On the other hand, this level of ignorance and laziness (one of which begat the other in a vicious circle of stupidity that will keep most of these kids in entry-level jobs for the rest of their lives) is what made me such a pretentious twat when I was younger, when the subject ranged to speaking foreign languages and living in foreign lands.

    Yes, I was lucky, in that I wasn't rich and opportunities and scholarships just fell my way to travel to the USSR in the Perestroika years, but dammit I worked hard for my As in Russian that landed me those scholarships. How much you wanna bet that the kids with the crappiest offerings (alfredo WTF, over?) are also doing the worst in the actual language study part of the class?

    Ilyka- take heart, you may graduate in the same year as some of these twits, but, once unleashed on the workforce with your degree, you will rapidly rise through the ranks while they are still trying to figure out why they should do a little homework before Powerpointing. The downside is that you will be managing twits like them. Start practicing your lines now: “fat, drunk, and skilled at nothing except Microsoft Office is no way to go through life, son.”

    Posted by: John at April 24, 2006 10:35 AM

    Yikes! Now I feel lucky. A few years ago I took a spanish class at the local community college. The professor was Cuban and very enthusiastic. That enthusiasm was contagious I guess and the "kids" in the class went all out for our dinner. Their presentations were just as fantastic as their food. Not a Tostito in sight.

    Thanks for the recipe for sobrebarrigas. I can't wait to try it.

    Posted by: Janette at April 24, 2006 01:31 PM

    Sportin' some coffee? Like hittin' it out of the park? Or kickin' it past the goalie?

    As for las drogas, I'm old enough to remember when Ecuador was better known for pot. Then Columbia suddenly got the reputation, around '71, and the Ecuadorian growers started shipping into Colombia to connect with the buyers.

    Posted by: triticale at April 24, 2006 07:47 PM

    Ilyka- take heart, you may graduate in the same year as some of these twits, but, once unleashed on the workforce with your degree, you will rapidly rise through the ranks while they are still trying to figure out why they should do a little homework before Powerpointing.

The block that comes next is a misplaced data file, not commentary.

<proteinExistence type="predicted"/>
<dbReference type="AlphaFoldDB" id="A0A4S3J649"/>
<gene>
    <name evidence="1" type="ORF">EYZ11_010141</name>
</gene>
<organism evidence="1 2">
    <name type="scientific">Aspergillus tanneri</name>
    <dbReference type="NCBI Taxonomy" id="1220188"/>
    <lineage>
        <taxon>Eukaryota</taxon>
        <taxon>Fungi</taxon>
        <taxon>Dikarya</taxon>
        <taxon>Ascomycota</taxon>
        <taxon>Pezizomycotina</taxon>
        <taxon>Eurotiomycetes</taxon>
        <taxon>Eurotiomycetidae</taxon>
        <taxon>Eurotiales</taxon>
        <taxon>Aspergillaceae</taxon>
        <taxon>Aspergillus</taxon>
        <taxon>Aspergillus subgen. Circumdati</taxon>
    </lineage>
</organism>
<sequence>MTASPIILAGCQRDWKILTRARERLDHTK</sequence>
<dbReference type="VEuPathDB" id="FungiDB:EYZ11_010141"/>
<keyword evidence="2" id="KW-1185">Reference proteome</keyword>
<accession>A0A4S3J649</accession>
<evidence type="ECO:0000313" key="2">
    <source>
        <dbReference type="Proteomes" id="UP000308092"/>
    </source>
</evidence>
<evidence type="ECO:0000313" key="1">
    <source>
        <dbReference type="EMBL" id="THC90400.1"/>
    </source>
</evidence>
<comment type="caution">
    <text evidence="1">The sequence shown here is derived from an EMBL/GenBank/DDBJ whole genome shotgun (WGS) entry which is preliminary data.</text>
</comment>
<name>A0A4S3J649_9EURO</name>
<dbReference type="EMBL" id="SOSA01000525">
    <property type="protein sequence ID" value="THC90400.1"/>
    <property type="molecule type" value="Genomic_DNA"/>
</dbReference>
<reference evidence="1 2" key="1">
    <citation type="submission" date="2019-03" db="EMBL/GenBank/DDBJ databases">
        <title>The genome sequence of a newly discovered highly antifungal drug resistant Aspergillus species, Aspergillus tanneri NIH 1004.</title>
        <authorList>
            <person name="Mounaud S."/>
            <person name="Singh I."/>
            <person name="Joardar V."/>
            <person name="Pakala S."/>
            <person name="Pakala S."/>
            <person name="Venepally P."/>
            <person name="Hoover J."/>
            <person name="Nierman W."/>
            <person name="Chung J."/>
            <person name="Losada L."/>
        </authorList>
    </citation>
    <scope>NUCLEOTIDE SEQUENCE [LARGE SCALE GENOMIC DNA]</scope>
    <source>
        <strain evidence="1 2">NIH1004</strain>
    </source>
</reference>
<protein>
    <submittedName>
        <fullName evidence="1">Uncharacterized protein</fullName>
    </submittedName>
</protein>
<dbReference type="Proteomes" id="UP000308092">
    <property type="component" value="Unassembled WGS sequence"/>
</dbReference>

Hahahahahahahahahahaha! And you've been in the workforce how long? Though I wish it were true because I'd be vice-president of the World Bank by now.

    Posted by: Roxanne at April 25, 2006 01:41 PM

    Yay, stupid spammers.

    Anyway. I think Tim was dead on in his response. He's taking a farkin' Spanish language class, and it's stupid to have to cook things for it. Or, for that matter, do presentations on Colombian culture.

    Because it's a language class, not one on the history, culture, or food of any specific or unspecific country where said language happens to be spoken.

    (Why not Spain? It's Spanish, after all...)

    (And, yes, I hated the "cultural" stuff when I took German, too.)

    Posted by: Sigivald at April 25, 2006 02:01 PM

    Roxanne - 10 years. My firm is unf*rgiving of BS in the lower ranks (all the VP levels are full of it, in any industry). If that is not true at your firm, it's time to jump ship.

    Sigvald - cooking might not be that great of a test of cultural flexibility, but there is no way to learn a language well without absorbing some of the culture and history. My first Russian books had some dialogs and stories that sounded pretty weird to me, but they were pretty good lessons in Soviet culture. I learned the word "shock worker" ("shock", as in military strike). Then we learned the history of the word, from the Stakhanov story. We all said: "the Commies really don't talk like that, do they"? Well, yes they did. One of my treasured possessions is a pin declaring that I was a shock worker of the All-Union Student Construction Brigades of 1989. How the heck do you learn what those words mean without learning some history, too?

    Posted by: John at April 25, 2006 06:17 PM

    Great. Now I'm all embarassed of Indiana again.


    Posted by: Lauren at April 26, 2006 03:14 PM

    If it helps any, Lauren, I don't think he's actually a Klansman, so there's that at least.

    Posted by: ilyka at April 26, 2006 03:37 PM